0swald

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Viewing 15 posts - 1 through 15 (of 49 total)
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  • in reply to: Rewrite performance plans #26375

    0swald
    Participant

    Ooops, my bad, integration projects are performing perfectly, it was actually Mojarra that had been producing such HUGE delays.
    And whoever read this, I tell you what, NEVER EVER use Mojarra in its current level of technical and organisational maturity if you’re able and in position to switch onto Apache MyFaces!! Especially with ajaxified projects. I did the switch yesterday and now I have FIVE (!!) times increase in performance along with much lower memory and CPU footprints. It’s amazing.

    in reply to: Rewrite & Weblogic, useful info and bugfix #25837

    0swald
    Participant

    Hi Lincoln!
    Sure, I’ll reformat styling (braces), add more comments and send the pull request. You’ll see that the code is 100% the same when it comes to class handling, but with a different package recursion algorithm.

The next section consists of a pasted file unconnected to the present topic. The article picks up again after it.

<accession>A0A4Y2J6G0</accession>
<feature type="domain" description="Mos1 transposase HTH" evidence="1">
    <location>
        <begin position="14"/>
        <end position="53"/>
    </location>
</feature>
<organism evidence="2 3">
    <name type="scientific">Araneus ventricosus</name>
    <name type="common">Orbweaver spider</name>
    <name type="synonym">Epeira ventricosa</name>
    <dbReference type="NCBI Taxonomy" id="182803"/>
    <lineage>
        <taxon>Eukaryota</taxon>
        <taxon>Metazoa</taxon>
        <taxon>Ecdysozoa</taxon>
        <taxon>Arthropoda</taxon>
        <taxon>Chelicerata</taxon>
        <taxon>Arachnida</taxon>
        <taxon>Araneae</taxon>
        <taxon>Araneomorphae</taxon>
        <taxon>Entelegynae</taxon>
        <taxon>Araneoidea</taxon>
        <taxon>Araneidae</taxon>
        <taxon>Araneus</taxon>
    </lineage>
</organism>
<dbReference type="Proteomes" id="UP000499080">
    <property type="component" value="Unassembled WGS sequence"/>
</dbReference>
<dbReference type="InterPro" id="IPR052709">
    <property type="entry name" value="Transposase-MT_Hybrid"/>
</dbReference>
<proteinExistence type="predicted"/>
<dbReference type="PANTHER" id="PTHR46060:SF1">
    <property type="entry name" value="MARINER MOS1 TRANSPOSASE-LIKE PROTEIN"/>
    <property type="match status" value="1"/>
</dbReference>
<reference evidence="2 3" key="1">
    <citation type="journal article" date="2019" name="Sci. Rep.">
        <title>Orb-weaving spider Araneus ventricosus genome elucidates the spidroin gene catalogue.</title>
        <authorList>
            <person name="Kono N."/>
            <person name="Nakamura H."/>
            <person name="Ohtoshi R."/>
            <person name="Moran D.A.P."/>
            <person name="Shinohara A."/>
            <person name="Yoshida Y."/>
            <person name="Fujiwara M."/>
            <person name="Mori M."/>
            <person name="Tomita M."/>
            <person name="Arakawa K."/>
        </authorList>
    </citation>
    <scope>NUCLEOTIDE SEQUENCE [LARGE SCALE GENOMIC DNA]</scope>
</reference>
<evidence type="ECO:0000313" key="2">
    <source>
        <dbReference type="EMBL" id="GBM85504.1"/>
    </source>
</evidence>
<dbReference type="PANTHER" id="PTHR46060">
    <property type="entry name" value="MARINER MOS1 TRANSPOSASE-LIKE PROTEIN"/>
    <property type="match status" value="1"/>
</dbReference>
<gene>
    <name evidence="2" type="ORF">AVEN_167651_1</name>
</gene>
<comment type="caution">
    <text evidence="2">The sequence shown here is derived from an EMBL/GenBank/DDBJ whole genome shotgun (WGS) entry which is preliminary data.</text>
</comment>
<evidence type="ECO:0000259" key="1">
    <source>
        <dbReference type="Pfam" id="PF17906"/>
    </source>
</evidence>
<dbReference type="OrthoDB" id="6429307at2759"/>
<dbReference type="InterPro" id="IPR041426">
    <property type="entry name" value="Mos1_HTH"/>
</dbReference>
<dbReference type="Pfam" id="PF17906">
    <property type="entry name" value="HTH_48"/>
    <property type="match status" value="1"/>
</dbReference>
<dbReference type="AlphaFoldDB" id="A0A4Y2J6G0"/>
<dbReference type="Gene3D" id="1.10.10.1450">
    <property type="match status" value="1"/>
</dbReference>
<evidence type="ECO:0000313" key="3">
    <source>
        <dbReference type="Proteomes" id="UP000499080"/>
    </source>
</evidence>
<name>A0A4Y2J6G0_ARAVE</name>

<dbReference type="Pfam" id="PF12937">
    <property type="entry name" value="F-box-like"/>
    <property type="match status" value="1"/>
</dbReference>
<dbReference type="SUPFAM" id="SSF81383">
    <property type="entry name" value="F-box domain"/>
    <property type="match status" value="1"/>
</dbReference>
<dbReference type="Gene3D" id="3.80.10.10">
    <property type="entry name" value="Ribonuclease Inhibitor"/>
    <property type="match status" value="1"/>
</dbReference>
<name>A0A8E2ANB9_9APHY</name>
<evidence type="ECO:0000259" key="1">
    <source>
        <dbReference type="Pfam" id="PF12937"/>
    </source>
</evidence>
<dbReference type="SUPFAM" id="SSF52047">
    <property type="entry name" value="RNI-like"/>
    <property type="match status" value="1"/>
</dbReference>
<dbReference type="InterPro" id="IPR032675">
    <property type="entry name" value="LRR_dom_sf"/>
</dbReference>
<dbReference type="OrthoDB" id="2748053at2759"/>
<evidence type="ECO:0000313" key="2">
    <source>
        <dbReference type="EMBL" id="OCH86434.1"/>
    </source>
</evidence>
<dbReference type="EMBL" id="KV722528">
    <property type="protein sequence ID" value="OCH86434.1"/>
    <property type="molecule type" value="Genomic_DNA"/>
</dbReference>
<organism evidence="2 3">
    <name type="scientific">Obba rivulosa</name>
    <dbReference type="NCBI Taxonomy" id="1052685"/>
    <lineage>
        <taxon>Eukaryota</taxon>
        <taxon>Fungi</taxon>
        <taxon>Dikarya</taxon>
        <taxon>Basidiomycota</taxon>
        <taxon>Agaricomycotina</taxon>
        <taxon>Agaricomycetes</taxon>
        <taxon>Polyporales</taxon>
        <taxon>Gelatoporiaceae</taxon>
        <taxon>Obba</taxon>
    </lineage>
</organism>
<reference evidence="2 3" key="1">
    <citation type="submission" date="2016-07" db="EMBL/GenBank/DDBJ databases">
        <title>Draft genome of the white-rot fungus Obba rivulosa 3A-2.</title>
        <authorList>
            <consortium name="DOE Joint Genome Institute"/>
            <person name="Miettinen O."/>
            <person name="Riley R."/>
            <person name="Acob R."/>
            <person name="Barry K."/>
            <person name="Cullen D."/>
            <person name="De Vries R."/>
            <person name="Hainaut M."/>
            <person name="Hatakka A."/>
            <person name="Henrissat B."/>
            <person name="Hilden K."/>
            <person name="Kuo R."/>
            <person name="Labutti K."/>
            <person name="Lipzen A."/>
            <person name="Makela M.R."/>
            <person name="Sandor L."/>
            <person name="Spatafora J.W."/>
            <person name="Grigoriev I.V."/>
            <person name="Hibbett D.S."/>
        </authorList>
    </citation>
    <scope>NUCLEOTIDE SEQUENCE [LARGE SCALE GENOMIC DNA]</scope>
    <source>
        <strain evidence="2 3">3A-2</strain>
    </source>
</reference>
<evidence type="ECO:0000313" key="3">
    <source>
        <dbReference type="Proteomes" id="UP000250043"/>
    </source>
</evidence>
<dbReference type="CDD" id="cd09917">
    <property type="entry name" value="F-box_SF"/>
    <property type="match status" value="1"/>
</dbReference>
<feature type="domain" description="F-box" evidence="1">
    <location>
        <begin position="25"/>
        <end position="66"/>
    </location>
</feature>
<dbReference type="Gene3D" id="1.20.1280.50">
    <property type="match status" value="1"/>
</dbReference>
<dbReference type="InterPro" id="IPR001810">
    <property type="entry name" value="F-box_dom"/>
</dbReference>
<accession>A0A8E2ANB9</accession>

We dont have a commercial WL CI either, we were just considering to migrate from buggy GF, so the Rewrie was tested as a part of migration tests against the evaluation version of WL – http://www.oracle.com/technetwork/middleware/weblogic/downloads/index.html And yes, there will no problem for me to test the Rewrite against it as many times as needed, I’m mostly worried about other server platforms – Tomcat, JBoss, etc which I’m not familiar with. Hope tests will be ok.

    Regards,
    Osw.

    in reply to: Rewrite & Weblogic, useful info and bugfix #25832

    0swald
    Participant

    No quite. Rewrite wont work at all if SCAN_LIB_DIRECTORY isn’t set to true, but, in addition to SCAN_LIB_DIRECTORY = true, the bug should be fixed, WebClassesFinder dies with an IllegalStateException when /WEB-INF/classes/ is empty.

    Now what WL does. It takes all the client classes, leaving /WEB-INF/classes/ completely empty, and packages them into the /WEB-INF/lib/_wl_cls_gen.jar, to be exact.